People say that they wish some important person appreciated how much time, heart, and effort they put into something. Sometimes they mean taking care of the kids, exceeding expectations on an important work deadline, keeping the house clean, balancing home and work, making money, staying in shape, etc.
There are also people ranting right now from the frustration of waiting for an apology. This could be a huge list of minor to awful offenses like being late for dinner, ignoring a valuable work contribution, missing their kid’s event, forgetting an anniversary, lying, cheating, abuse, etc.
There is a good quote that comes to mind with this:
“Holding onto anger is like drinking poison and expecting the other person to die.”
Feeing unappreciated and waiting for an apology are basically the same. We’re hurt and want someone to notice or stop our pain. But what if they don’t? What if they notice, but do nothing? Good luck trying to change other people. Making changes in you is hard enough. However, you can really impact your happiness by focusing on what you do and how you respond to frustrations (and frustrating people).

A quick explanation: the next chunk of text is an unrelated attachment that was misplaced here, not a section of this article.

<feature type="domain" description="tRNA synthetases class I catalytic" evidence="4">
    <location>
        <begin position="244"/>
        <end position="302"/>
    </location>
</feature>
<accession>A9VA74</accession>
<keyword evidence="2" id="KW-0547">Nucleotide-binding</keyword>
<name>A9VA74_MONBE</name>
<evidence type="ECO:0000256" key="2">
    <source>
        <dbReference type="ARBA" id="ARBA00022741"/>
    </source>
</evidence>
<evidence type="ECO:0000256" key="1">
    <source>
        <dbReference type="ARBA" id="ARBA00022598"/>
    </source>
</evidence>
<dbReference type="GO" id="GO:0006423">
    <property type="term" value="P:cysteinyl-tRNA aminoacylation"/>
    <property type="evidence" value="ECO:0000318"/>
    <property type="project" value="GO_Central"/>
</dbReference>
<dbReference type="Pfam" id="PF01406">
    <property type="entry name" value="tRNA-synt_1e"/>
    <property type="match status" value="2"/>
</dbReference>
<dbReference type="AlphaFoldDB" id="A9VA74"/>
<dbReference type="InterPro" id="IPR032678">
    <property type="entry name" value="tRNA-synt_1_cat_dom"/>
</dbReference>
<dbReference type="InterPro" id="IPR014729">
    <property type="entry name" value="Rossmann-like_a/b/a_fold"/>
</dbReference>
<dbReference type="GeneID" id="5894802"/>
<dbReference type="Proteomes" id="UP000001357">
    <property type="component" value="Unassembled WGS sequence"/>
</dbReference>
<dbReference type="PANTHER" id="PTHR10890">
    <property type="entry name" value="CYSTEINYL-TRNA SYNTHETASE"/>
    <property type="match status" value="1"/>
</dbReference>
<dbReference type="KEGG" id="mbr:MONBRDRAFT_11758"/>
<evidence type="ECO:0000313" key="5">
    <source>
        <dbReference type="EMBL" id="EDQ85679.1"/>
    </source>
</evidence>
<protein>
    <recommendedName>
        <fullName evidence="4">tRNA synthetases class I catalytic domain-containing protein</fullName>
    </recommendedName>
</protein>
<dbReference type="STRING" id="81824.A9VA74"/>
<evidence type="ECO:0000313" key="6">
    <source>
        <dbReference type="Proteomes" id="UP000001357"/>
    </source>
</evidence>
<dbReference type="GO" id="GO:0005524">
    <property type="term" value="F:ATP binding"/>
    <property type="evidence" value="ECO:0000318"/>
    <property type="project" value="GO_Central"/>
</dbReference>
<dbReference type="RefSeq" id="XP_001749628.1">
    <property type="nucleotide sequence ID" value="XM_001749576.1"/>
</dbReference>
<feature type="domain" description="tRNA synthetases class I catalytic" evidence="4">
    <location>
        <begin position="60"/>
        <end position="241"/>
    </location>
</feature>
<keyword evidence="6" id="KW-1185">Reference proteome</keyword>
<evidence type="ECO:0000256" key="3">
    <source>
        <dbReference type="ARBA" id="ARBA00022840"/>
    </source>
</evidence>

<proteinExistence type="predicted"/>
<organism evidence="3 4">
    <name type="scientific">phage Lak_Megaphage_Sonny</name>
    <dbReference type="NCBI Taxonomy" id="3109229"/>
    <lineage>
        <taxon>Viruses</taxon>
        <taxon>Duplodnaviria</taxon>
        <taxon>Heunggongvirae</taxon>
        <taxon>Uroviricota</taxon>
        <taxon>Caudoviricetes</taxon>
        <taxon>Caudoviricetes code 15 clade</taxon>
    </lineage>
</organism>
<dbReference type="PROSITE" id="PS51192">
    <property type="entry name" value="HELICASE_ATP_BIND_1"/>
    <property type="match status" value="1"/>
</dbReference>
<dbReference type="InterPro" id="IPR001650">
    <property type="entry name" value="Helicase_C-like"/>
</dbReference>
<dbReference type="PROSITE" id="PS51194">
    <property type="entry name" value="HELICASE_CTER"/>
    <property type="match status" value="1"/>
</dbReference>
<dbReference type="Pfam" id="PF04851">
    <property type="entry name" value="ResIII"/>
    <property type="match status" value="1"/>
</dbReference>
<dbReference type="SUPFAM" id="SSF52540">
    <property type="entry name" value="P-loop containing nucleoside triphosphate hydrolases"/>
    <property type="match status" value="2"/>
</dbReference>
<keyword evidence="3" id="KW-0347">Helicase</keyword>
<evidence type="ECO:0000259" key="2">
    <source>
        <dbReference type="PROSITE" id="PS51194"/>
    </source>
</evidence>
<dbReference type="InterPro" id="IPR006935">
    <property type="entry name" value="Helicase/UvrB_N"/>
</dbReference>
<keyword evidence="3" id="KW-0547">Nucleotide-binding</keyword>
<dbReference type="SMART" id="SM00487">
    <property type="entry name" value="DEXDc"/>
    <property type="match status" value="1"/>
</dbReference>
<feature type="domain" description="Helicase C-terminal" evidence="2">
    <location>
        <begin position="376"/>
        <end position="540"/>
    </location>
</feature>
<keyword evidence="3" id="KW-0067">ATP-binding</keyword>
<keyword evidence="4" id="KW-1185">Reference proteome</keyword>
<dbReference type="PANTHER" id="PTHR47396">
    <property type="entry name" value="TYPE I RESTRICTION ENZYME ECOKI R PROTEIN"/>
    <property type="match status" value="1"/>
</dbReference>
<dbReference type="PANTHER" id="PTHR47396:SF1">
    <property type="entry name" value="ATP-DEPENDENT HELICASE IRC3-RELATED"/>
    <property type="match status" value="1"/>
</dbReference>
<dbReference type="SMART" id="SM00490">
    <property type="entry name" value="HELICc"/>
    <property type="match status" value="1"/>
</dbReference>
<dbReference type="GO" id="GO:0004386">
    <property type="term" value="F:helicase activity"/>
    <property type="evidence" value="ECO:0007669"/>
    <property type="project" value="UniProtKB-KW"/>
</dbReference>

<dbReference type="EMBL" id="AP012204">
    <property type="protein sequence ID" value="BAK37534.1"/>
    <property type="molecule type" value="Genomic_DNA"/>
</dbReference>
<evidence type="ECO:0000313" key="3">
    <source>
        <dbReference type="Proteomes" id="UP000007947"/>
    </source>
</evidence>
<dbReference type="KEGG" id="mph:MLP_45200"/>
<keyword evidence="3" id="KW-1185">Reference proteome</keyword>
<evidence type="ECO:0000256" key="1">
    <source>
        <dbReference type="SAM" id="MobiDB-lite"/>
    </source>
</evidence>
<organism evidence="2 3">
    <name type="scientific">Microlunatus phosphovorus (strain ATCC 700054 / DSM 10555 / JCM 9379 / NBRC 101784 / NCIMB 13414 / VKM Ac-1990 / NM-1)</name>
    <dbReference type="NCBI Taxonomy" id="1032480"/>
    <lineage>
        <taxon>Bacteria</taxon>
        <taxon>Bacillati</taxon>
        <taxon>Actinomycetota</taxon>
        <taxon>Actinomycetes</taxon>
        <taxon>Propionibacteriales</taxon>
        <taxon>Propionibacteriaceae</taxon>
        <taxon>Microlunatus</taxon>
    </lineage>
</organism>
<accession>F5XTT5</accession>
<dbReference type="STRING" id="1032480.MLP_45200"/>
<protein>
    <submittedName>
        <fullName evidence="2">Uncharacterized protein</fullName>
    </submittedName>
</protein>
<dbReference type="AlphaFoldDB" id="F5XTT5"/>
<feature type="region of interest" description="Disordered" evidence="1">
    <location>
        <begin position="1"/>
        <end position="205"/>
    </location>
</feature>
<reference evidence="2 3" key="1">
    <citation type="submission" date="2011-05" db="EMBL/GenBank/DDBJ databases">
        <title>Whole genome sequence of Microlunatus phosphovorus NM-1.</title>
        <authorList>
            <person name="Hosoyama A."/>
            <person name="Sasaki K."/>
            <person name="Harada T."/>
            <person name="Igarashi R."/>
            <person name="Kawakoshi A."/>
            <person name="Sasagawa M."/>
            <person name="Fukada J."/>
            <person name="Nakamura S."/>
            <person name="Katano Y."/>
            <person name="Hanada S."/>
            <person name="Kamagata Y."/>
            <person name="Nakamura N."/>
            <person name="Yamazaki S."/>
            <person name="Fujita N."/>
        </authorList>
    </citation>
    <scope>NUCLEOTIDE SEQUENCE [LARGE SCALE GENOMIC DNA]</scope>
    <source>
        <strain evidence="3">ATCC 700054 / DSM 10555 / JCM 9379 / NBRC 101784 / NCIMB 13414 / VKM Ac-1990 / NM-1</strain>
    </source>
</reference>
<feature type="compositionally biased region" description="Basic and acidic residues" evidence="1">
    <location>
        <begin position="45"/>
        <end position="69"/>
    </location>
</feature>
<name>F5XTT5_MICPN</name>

1. If there’s stuff you’re doing ONLY in the hopes that someone else will notice, just quit doing it. Be intentional with how you spend your time. What you do and where you spend your time should reflect what is important to you. If there are things you do for someone you love, keep doing them because you love that person or you love that activity. Don’t do those things just because you want someone to notice and admire your kind deeds. (See how it can switch from selfless acts to selfish intentions?)
2. If you’re waiting for an apology, you might have to accept that they’re not sorry. It doesn’t mean it didn’t happen or your hurt is invalid. It just means you’re not going to get what you want from them. What might make you feel better is how you deal with the parts of the situation you can control, which are basically your expectations. This is different than forgiveness. This is setting a new expectation in yourself that the apology isn’t going to come. And then being at peace with that.
Waiting for an apology or appreciation from someone else is ongoing misery. Acceptance is hard, but final. You have the power to make yourself feel better. Quit drinking the poison.